https://artafricamagazine.org/wp-content/uploads/2014/04/1 Mocke J van Veuren .jpg 1880 2816 Art South Africa https://artafricamagazine.org/wp-content/uploads/2018/02/ART-AFRICA-LOGO-300x62.png Art South Africa2014-04-24 09:13:572014-04-24 09:13:57Review: commute with intuitive instinct
Fay Jackson’s reviews ‘commute with intuitive instinct’ at Brundyn+. Full review will be featured in the upcoming June issue of Art South Africa.
Brundyn+, Cape Town, presents ‘commute with intuitive instinct’, an exhibition of video works curated by Portia Malatjie. The show provides a platform for an exploration of Lefebvrian notions regarding the construction of space, and includes video and installation works by local and international artists Michelle Moraneng, Gilad Ratman, Bofa de Cara, Vaugh Sadie and Sello Pesa, Thenjiwe Nkosi, Mocke J van Veuren and Theresa Collins, and Nick Cave.
Various narratives are explored throughout the exhibition, each one characterising the ways in which we navigate the spaces we inhabit, and how this navigation is affected by the construction of power and surveillance.
Mocke J van Veuren and Theresa Collins, Minutes 2010: time/bodies/rhythm/Johannesburg. Image courtesy of Brundyn+ and the artists.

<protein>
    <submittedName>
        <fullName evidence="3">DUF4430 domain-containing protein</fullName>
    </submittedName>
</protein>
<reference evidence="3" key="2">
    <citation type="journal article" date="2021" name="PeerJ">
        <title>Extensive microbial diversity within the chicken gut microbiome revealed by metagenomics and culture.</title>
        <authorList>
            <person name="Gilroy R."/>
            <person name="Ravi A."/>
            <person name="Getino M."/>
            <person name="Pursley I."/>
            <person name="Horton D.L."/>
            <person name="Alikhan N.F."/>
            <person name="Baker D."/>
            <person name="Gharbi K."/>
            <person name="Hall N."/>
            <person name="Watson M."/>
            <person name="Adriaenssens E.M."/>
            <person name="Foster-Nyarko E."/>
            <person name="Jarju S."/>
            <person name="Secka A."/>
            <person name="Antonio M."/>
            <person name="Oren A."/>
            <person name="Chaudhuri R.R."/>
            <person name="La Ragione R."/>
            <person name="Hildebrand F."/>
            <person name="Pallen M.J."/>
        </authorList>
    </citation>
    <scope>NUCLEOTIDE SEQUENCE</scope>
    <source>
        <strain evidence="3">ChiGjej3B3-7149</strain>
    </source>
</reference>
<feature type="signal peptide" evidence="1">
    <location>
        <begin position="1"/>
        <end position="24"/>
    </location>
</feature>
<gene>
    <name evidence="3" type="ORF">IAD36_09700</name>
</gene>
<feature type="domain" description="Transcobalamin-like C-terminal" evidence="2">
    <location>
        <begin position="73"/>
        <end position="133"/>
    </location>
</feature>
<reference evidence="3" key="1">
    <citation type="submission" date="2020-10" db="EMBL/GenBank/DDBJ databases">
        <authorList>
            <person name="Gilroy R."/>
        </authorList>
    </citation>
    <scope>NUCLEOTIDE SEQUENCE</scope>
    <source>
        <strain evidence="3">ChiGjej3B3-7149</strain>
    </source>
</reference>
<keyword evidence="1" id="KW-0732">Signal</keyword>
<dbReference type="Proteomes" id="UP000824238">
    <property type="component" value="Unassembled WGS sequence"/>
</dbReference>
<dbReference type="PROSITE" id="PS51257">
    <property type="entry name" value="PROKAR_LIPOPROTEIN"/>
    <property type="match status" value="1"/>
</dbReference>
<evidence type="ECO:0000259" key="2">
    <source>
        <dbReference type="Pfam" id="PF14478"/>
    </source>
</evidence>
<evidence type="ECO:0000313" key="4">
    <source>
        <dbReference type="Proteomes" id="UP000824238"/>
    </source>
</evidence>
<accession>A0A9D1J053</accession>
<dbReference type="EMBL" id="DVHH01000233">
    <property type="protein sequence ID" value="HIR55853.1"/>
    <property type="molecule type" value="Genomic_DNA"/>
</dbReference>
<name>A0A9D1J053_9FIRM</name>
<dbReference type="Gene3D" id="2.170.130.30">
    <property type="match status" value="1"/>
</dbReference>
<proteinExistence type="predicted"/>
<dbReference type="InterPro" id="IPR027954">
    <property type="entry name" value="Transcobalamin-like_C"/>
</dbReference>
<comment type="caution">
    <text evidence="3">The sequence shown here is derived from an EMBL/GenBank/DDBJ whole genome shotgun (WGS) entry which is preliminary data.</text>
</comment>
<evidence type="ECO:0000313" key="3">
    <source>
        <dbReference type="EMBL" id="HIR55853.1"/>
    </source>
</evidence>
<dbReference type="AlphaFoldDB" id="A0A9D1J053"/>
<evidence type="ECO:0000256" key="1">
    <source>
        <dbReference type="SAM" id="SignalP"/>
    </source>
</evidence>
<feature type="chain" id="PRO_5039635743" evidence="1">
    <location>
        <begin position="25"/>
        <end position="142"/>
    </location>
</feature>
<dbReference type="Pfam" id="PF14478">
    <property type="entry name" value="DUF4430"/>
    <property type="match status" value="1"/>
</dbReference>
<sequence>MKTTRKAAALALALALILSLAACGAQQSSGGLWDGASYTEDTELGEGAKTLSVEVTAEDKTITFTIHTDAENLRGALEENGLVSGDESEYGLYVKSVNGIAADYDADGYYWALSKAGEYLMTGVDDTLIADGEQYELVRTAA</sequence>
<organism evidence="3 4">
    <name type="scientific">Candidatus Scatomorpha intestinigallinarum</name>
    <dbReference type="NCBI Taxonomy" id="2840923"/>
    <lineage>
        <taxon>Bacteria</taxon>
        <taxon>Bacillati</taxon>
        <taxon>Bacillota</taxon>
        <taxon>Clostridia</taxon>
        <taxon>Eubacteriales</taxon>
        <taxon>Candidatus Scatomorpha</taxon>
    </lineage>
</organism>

The work that I found most notable is Mocke J van Veuren and Theresa Collins’ record of the rhythms and pulses of the city of Johannesburg. Minutes 2010: time/bodies/rhythm/Johannesburg documents the very ‘heartbeat’ of South Africa’s largest city through time-lapse recordings of its places of leisure and labour. At times the work becomes quite corporal. Moments of furious activity are followed by moments of stillness, echoing the body breathing in and out, lungs filling with air and emptying almost as quickly. The frenetic hive of the Bree Street taxi rank is juxtaposed against more tranquil spaces, such as the Linden swimming pool whose waters become almost visceral in their mapping of its rhythms. Swimmers resemble blood cells rushing through arteries as they swim in their demarcated lanes; water lit by sodium vapour light begins to resemble blood.
If Africa were a body, then Chad would be its heart. Thenjiwe Nkosi’s Le Tchad: True Heart references Joseph Conrad’s Heart of Darkness (1899), which successfully plays off the concept of Bofa de Cara’s My African Mind, in which images from TinTin comics merge with primitivised ethnographic illustrations.
Gilad Ratman, The Days of the Family of the Bell, 2013 Image courtesty of the artist and Braverman Gallery.
There is absurdity in some of the works too. Nick Cave’s Gestalt is an enigmatic exploration of space, wherein performers interact with each other adorned in his famous Soundsuits, while Gilad Ratman’s The Days of the Family of the Bell humorously plays with our perceptions of space and gravity.
Michelle Monareng, Removal to Radium, 2013, Image courtesy of Brundyn+ and the artist.
Selo Pesa and Vaughn Sadie consider the occupation of city spaces, while Michelle Moraneng explores the forced occupation of land. Overall, the exhibition presents the viewer with a broad and provocative exploration of the production of space, both social and personal, mental and physical.
See for yourself: ‘commute with intuitive instinct‘ at Brundyn+, Cape Town, from 17 April – 17 May 2014.
By Fay Jackson